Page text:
A flat tax on consumption seems like the most logical system for taxes- it's so much less complicated than our current system and there is no reason for such a complicated system. Would anyone have any objections for a flat tax on consumption?

If a poor person spends 90% of their income an taxable goods like food and clothing while a rich person spends 10% of his income an taxable goods and puts the rest in the bank, do you have any problem with taxing 90% of the poor person's income and 10% of the rich person's income?

There are going to be different incomes. A flat tax is the most fair system. If someone is spending $10 on a shirt and the flat tax is $1 then it is fair to pay it no matter what the income level. I would support a 10% flat tax all across the board.

You don't seem to grasp this.

When someone makes an income, the government takes a certain percentage. Currently, we calculate that by how much income they make.

The flat tax is still a tax on your income, but it only applies to those who have to spend their money on taxable goods.

If food costs a family $3,000 a month, and the dad takes home $6,000 a month, you're taxing 50% of the poor person's income at 10%.

The rich family across town also spends $3,000 a month on food, but the family takes home $30,000 dollars per month. They put $27,000 in a savings account.

You tax the 10% of the rich person's income at 10%.

How on earth is that even mildly fair?

What you described isn't fair. I support this....


$6,000 a month at 10% is $600 in taxes.

$30,000 a month at 10% is $3,000 in taxes.

$3,000 a month on food at 10% is $300 no matter how much you make a month.

10% tax across the board. I would support that. I also support wages being more balanced across the board than what they are today. Bring the wealthy by wage down to upper middle class and the poor by wage up to lower middle class. I would rather live in a country where there is only a small gap. Upper middle, middle, and lower middle. Wealthy and poverty classes need to be eliminated. It's more efficient and sustainable for any socio-economic system. This is my perspective.

Alright, just know that that isn't a flat tax on consumption, it's a flat tax on income.
Greyparrot
Posts: 14,212
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9/21/2011 1:59:49 AM
Posted: 5 years ago
No matter how you look at it wnope, there is no practical way to tax a rich man's savings unless he makes money from his savings. As long as there are tax free investments, and there always will be those, cunsumption taxes may be the ONLY way to tax rich people.

Also, 90 % and 10% seem quite exaggerated, more like 60% for poor and 30% for rich, just think how expensive rent is.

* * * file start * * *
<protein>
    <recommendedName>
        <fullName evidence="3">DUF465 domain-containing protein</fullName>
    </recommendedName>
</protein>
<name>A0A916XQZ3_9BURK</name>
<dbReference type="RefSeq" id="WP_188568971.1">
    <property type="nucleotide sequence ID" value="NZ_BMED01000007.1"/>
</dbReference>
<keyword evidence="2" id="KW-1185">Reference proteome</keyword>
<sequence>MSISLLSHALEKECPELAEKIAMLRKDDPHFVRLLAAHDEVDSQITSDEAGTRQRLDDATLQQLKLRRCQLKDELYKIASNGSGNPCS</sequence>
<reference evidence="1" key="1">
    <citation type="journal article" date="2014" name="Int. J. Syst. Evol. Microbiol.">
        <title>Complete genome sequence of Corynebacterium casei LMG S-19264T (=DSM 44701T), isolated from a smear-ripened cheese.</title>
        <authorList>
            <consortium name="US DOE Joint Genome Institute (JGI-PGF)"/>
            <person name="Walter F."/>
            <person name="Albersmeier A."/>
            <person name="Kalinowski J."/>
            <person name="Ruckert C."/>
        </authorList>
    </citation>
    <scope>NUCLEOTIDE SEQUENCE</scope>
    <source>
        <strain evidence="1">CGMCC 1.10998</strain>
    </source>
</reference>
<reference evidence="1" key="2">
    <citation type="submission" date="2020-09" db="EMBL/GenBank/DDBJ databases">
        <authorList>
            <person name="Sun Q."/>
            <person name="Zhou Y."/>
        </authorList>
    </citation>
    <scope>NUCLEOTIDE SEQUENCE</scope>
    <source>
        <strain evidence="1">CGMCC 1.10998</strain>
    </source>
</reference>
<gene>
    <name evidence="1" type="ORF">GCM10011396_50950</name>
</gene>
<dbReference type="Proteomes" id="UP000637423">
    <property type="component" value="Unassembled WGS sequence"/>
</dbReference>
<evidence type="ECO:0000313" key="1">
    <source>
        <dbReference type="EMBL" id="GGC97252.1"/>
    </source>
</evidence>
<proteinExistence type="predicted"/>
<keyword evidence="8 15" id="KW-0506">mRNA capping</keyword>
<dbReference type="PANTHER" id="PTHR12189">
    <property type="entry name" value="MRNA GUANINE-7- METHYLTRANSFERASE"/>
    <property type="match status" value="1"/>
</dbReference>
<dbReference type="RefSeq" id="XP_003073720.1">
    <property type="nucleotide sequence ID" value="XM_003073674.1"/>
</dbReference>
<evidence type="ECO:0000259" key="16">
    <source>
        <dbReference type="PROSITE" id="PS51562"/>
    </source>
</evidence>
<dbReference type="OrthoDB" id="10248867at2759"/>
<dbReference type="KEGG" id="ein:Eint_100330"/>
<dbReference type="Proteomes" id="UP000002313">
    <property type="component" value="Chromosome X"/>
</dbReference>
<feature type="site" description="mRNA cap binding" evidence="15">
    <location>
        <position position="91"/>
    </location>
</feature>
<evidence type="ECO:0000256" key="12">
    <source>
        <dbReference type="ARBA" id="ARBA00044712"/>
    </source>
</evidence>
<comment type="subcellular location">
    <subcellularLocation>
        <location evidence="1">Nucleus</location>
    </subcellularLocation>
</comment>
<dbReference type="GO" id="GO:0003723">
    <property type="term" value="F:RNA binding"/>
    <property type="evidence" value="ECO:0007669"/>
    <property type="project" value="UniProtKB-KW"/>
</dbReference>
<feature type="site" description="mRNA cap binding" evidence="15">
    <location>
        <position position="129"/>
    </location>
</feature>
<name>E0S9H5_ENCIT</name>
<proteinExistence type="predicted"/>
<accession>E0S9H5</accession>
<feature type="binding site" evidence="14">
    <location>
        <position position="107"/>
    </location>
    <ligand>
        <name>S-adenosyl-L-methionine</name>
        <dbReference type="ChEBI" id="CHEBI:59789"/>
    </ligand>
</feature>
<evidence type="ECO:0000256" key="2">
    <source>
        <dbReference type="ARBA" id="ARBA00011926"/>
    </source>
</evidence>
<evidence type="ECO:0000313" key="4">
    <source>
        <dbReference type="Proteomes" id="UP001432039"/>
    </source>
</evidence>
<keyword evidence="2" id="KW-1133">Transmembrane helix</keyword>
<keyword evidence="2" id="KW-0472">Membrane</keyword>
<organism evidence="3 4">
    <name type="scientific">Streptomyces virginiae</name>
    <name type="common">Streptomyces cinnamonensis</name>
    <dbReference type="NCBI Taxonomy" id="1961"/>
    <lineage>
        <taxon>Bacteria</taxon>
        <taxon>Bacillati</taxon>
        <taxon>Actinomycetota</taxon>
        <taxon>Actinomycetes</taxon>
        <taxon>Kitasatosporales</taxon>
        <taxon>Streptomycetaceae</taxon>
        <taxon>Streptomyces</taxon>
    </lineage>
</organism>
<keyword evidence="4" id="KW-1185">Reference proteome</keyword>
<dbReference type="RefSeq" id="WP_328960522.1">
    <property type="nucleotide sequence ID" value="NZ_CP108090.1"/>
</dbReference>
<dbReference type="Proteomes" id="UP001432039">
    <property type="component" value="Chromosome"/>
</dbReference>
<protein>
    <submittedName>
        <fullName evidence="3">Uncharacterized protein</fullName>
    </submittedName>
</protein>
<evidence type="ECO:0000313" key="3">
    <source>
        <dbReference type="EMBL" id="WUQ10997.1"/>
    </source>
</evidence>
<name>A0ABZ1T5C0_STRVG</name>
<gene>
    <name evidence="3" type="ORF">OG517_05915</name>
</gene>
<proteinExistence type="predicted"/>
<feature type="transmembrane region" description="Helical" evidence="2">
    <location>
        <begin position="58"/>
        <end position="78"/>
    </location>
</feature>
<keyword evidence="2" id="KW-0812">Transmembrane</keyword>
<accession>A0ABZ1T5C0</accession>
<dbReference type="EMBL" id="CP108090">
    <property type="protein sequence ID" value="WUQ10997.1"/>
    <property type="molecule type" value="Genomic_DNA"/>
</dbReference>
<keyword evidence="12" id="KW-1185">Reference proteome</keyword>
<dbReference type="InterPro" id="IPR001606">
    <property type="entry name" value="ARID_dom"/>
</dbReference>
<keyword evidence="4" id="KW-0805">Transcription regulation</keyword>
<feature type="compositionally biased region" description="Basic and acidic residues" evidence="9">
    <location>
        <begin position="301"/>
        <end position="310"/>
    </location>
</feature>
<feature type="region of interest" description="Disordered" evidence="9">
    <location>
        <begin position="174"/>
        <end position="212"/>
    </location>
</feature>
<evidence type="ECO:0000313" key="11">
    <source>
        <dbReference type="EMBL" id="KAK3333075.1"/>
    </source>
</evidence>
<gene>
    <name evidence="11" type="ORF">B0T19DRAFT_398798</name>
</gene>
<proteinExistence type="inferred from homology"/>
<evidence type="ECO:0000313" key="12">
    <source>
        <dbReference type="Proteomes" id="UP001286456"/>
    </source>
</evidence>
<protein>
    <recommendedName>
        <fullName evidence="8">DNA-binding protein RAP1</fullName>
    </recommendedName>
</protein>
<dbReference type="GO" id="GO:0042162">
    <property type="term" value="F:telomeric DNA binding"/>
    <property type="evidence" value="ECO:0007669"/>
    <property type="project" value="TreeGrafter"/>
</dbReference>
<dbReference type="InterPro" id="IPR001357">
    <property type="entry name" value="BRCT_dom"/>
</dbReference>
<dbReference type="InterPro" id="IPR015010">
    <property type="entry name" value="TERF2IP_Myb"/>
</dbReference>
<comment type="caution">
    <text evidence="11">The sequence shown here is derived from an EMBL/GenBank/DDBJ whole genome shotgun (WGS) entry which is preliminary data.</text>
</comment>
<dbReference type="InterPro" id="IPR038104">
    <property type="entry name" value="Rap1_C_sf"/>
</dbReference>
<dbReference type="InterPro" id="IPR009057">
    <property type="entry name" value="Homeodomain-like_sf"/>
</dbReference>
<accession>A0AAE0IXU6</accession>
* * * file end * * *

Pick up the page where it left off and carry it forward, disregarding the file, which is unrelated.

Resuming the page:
Greyparrot
Posts: 14,212
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9/21/2011 2:10:40 AM
Posted: 5 years ago
The fact that Washington can't get this passed is a clear indication that the rich do not think it is fair to pay any form of a consumption tax.

You don't really think the poor people make policy do you?
darkkermit
Posts: 11,204
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9/21/2011 8:26:46 AM
Posted: 5 years ago
At 9/18/2011 8:59:35 PM, Wnope wrote:

It isn't just a matter of below the poverty line.

alright

It is regressive taxation that diminishes as your comparisons are between richer and richer people.

However, both parties are consuming an equal amount in present. I don't see why a person should be punished for savings. Also,as an above poster stated, savings is just future consumption.

Investment is a valuable service for the economy, but so is consumption.

Investing is a much more valuable service to the economy. Investment allows for economic growth. Consumption only satisfies present needs for society. Maybe its just me, but I think what Warren Buffet and Bill Gates do with their money is a much more valuable service to society then what Paris Hilton does with hers, and as a result should be rewarded for that.

Present savings is just future consumption. All taxes lead to deadweight loss in all scenarios. Capital taxes harm investment. Income taxes discourage work.

If you have no problem with regressive taxation, then it's a normative matter and I have no issue.

I don't think I have an issue, If a very wealthy man consumes as much as an average person. Furthermore, private sector goods and services do not discriminate based on wealth, however public sector goods and services do.

However, I have a problem with those who say a consumption tax "equalizes the burden" on rich and poor or that it "equally helps/hurts all classes" or worse is a "fair tax" for the American people. Even "flat tax" is a misleading term.

Well, the fair tax is fair in a few senses. First, as I stated above, it doesn't punish investing or work. Second, it gets rid of the loopholes in the tax system.

A true "flat tax" would be the same interest rate applied to all income levels. That is a different discussion entirely.

Well the assumption is that a really wealthy person spends more then a wealthy person.